Ireland’s Internet Day will be officially celebrated in Gorey, Co Wexford, today. Gorey was chosen as Ireland’s first ‘Digital Town’ in a new IEDR initiative aimed at promoting digital skills and knowledge in regional areas.

Over the last four weeks, the IEDR has worked with community organisations and businesses in Gorey to develop their digital skills and online presence, and showcase the digital achievements of the town.

The age of convenience
“Ireland is digital,” Curtin said. “We use multiple devices to access the internet, we are quick to try or adopt new technologies, and we use the internet in diverse ways, whether to purchase goods and services, learn about the world, connect with friends, share our creative pursuits or find love.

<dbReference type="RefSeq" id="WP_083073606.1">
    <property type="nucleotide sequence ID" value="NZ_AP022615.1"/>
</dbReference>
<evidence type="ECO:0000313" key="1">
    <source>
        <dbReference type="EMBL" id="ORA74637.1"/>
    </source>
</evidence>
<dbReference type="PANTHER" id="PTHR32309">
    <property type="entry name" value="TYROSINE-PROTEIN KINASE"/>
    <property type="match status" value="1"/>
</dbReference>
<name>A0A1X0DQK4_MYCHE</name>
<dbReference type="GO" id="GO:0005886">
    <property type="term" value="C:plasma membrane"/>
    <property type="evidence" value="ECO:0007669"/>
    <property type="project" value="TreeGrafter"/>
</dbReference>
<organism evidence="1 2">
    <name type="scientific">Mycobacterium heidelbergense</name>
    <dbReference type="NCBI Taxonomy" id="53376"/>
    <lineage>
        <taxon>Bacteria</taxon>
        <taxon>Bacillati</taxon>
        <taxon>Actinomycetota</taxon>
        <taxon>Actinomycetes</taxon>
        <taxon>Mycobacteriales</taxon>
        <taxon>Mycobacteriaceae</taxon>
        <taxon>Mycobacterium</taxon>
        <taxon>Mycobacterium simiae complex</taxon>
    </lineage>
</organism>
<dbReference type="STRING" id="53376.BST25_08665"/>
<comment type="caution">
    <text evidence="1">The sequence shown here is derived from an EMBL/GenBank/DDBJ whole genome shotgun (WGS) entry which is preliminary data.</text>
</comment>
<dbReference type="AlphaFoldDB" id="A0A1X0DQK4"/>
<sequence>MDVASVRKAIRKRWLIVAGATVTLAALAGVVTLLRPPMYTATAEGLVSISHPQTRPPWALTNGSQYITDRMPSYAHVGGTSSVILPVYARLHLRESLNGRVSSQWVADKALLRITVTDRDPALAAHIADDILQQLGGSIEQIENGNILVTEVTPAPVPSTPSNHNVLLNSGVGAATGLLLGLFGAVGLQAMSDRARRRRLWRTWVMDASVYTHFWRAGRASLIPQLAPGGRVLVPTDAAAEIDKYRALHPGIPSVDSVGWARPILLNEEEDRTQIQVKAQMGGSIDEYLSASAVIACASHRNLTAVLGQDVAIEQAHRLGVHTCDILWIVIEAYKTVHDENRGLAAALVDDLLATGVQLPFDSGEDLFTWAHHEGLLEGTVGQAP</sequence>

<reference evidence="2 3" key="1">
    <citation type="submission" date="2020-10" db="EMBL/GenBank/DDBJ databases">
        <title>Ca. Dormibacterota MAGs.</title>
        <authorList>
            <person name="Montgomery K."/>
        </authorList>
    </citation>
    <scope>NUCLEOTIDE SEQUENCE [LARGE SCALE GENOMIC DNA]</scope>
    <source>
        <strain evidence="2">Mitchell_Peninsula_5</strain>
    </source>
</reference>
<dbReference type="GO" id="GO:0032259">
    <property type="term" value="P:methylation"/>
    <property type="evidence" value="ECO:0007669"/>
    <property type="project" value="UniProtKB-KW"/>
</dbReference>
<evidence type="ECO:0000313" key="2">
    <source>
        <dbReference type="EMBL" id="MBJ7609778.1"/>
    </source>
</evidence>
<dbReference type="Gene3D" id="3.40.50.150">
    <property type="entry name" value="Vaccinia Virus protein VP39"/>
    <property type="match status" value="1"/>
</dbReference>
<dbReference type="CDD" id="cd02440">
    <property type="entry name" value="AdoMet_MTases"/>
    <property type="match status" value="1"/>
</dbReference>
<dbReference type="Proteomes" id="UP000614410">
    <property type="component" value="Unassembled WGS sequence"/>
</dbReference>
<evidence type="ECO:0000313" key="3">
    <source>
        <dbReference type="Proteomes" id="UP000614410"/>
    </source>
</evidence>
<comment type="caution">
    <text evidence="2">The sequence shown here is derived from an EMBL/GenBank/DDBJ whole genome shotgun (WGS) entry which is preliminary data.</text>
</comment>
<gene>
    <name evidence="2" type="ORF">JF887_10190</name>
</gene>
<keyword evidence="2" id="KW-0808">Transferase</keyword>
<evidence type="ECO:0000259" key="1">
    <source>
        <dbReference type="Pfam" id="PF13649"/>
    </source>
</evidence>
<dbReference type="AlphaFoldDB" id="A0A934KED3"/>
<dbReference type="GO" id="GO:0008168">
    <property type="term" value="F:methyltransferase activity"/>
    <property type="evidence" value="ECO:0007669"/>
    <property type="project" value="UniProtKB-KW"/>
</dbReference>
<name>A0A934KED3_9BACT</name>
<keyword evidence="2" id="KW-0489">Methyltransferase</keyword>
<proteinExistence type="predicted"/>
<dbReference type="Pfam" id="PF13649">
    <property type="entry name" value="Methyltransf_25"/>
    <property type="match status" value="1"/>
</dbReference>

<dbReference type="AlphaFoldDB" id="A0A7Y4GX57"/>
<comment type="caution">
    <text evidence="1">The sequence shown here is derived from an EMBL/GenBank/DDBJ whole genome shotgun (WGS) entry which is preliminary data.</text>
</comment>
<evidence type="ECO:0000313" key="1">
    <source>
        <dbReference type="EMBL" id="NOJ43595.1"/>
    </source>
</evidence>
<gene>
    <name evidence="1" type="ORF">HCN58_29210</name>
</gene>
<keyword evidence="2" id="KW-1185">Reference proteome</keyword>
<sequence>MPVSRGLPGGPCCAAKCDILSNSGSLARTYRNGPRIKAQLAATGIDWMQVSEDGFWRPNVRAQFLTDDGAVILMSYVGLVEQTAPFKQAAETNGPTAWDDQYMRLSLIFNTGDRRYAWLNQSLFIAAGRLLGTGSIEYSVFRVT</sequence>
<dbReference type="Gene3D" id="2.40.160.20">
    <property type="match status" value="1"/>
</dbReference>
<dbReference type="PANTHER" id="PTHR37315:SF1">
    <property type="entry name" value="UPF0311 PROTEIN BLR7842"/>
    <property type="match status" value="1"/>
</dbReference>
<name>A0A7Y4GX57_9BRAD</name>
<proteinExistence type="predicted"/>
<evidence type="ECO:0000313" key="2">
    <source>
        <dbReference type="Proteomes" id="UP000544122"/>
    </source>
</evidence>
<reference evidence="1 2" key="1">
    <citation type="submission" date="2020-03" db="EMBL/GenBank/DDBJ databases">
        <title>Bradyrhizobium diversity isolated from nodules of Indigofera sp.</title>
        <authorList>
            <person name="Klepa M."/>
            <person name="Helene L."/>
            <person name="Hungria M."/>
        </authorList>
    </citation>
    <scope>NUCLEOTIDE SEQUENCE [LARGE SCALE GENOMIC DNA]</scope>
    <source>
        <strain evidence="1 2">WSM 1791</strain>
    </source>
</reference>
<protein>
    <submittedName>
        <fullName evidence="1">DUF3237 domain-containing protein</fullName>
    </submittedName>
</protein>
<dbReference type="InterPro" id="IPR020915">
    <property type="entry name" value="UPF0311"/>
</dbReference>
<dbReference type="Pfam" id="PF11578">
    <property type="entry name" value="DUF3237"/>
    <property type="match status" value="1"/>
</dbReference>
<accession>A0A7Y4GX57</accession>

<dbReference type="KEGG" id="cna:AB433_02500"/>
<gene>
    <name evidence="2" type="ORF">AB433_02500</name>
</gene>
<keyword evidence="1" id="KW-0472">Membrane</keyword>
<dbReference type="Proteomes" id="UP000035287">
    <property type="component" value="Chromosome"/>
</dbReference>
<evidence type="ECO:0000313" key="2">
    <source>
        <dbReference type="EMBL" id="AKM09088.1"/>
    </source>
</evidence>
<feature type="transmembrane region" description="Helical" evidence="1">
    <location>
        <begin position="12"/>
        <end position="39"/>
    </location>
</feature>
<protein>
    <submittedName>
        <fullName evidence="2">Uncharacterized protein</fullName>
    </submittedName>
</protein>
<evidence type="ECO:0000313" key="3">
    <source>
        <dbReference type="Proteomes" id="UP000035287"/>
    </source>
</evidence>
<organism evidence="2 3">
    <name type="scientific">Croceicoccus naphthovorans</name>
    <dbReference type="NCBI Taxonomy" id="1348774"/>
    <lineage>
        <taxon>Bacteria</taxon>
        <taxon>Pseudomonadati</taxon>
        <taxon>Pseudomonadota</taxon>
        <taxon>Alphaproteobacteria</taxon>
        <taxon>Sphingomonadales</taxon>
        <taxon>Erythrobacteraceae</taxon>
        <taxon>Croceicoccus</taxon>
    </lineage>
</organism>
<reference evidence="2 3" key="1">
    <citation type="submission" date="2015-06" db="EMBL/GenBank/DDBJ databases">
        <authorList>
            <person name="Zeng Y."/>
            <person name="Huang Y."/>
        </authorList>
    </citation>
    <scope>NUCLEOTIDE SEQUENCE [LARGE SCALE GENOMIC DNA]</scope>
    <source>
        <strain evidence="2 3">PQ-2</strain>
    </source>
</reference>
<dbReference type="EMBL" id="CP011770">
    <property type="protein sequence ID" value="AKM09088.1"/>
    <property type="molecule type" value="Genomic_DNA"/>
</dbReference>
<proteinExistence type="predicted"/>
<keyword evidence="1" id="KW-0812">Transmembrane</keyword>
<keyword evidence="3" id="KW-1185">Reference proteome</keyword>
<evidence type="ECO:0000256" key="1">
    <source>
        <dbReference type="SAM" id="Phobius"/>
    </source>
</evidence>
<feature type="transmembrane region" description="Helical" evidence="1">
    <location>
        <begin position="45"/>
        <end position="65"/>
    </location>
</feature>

“The internet has also enabled an age of convenience. We can buy our weekly shop when we’re on the bus to work, apply for a loan in bed and book our holiday from the sofa. As consumers, we expect this kind of service and ease of use if we’re buying from our local shop or from an international retailer.”

Curtin said e-commerce is worth €12.3bn to the Irish economy but the IEDR’s recent SME Digital Health Index research shows that just three in 10 Irish SMEs can take sales orders online.

“This is despite the fact that Irish consumers are patriotic and want to support their local business more. Two in three consumers would happily buy from their local shops if they had some kind of e-commerce service, like click-and-collect. Until that service is offered, however, consumers will simply continue to spend money with more convenient, user-friendly international retailers.

“Both industry and Government must recognise Irish SMEs’ ongoing lack of e-commerce ability,” Curtin said.